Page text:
The American Council of College Trustees and Alumni has released its second annual report on the curricular strength of American colleges and universities, and once again, Thomas Aquinas College is at the very top of the list.

On its What Will They Learn website, ACTA has posted evaluations of the major public and private colleges and universities in all 50 states —1,007 four-year institutions in all, with more than 7 million undergraduate students among them. Thomas Aquinas College is one of only 19 institutions in the country to receive an “A” grade, and one of only three to receive a perfect score.

“Hundreds of schools across the country are abandoning the core curriculum, but Thomas Aquinas College is not one of them,” says ACTA’s press secretary, Daniel Burnett. “That’s exactly what the American people want,” he adds, citing an ACTA-commissioned Roper study, which found that 70 percent of American adults believe that colleges should require classes in core disciplines.

While numerous guides rank colleges and universities based on popularity or reputation, ACTA’s annual rating is unique inasmuch as it evaluates schools solely on the basis of their curricula. Rather than comparing colleges against one another, it measures them by objective criteria to determine what students are learning.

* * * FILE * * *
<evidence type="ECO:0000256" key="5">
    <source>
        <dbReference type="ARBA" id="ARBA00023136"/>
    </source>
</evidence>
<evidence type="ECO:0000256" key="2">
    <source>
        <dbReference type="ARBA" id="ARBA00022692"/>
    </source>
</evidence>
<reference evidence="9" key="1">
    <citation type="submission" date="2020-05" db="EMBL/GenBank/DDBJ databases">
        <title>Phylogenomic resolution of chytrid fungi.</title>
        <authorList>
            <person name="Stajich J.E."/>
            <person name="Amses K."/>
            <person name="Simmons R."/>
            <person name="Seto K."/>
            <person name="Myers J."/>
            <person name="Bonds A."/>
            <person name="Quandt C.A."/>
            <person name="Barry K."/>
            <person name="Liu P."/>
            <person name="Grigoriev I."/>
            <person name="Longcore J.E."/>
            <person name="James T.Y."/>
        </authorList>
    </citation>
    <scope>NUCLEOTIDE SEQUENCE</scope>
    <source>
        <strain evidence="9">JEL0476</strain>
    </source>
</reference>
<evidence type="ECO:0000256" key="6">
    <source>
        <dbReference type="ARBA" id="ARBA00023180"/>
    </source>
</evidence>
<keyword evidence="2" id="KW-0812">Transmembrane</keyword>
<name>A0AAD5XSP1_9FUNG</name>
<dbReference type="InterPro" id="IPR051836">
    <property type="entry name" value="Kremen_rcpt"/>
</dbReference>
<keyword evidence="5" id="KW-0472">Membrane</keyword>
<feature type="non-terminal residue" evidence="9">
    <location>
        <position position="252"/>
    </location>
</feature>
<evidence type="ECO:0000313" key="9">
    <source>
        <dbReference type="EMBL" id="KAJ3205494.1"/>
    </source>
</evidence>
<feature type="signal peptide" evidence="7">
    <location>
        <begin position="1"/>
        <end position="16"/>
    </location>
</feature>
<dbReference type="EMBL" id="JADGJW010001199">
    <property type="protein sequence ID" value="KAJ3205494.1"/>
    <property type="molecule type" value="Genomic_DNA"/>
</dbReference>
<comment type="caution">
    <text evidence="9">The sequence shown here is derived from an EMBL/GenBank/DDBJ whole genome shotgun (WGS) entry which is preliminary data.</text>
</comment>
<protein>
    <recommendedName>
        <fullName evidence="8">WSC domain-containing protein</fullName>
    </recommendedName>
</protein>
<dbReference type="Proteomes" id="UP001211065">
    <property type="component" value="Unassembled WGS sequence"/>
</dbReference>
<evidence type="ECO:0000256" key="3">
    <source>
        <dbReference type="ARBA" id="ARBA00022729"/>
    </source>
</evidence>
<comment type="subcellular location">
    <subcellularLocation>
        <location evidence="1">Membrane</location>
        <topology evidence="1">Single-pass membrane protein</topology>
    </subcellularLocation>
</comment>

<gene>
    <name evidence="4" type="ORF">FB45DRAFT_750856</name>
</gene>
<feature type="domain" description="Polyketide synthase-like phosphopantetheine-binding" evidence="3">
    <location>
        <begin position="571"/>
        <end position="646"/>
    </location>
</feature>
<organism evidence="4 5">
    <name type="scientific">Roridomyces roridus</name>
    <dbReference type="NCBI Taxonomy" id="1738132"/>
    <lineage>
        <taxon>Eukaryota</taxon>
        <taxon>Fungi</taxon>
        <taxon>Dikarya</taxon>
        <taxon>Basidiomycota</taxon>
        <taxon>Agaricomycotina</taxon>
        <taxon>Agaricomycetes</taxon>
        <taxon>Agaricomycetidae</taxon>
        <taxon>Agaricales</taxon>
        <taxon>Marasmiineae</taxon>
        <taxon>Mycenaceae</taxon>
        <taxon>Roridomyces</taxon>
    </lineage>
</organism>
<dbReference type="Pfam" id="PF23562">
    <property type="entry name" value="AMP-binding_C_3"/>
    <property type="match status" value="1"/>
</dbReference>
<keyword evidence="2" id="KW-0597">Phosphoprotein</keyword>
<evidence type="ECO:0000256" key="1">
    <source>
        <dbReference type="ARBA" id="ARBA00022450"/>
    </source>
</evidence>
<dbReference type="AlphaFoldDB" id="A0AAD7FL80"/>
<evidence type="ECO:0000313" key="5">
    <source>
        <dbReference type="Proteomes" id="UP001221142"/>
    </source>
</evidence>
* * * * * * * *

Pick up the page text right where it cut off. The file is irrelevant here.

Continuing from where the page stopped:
The ACTA evaluation focuses on the substance of schools’ mandatory courses and texts, or core curriculum. The association has identified seven essential areas of study for undergraduates — composition, literature, American history, foreign language, mathematics, science, and economics. The more of these areas of study required by a college or university, and the more substantive the readings, the higher the school’s overall ACTA rating. Less than 2 percent of colleges nationwide received an “A,” and only 0.3 percent, including Thomas Aquinas College, achieved a perfect score.

“We aim not at vocational training but at the education of the whole person, an education that will serve as an intellectual and moral foundation throughout our students’ lives,” says Dean of the College Brian T. Kelly. “As a result, our ‘core’ is our curriculum — an integrated, comprehensive, and Catholic education based entirely on the great books.”

The College’s unique academic program not only covers the seven key disciplines ACTA has identified, but orders them toward a rigorous study of philosophy and theology, culminating in the works of the Catholic Church’s Universal Doctor, St. Thomas Aquinas. “Ironically,” Dr. Kelly adds, “even though our classical education is not vocational in nature, it prepares our alumni to enter the best graduate schools in the country and to excel at a wide variety of professions, from law and medicine to journalism, public policy, architecture, and military service.”


Posted: September 1, 2011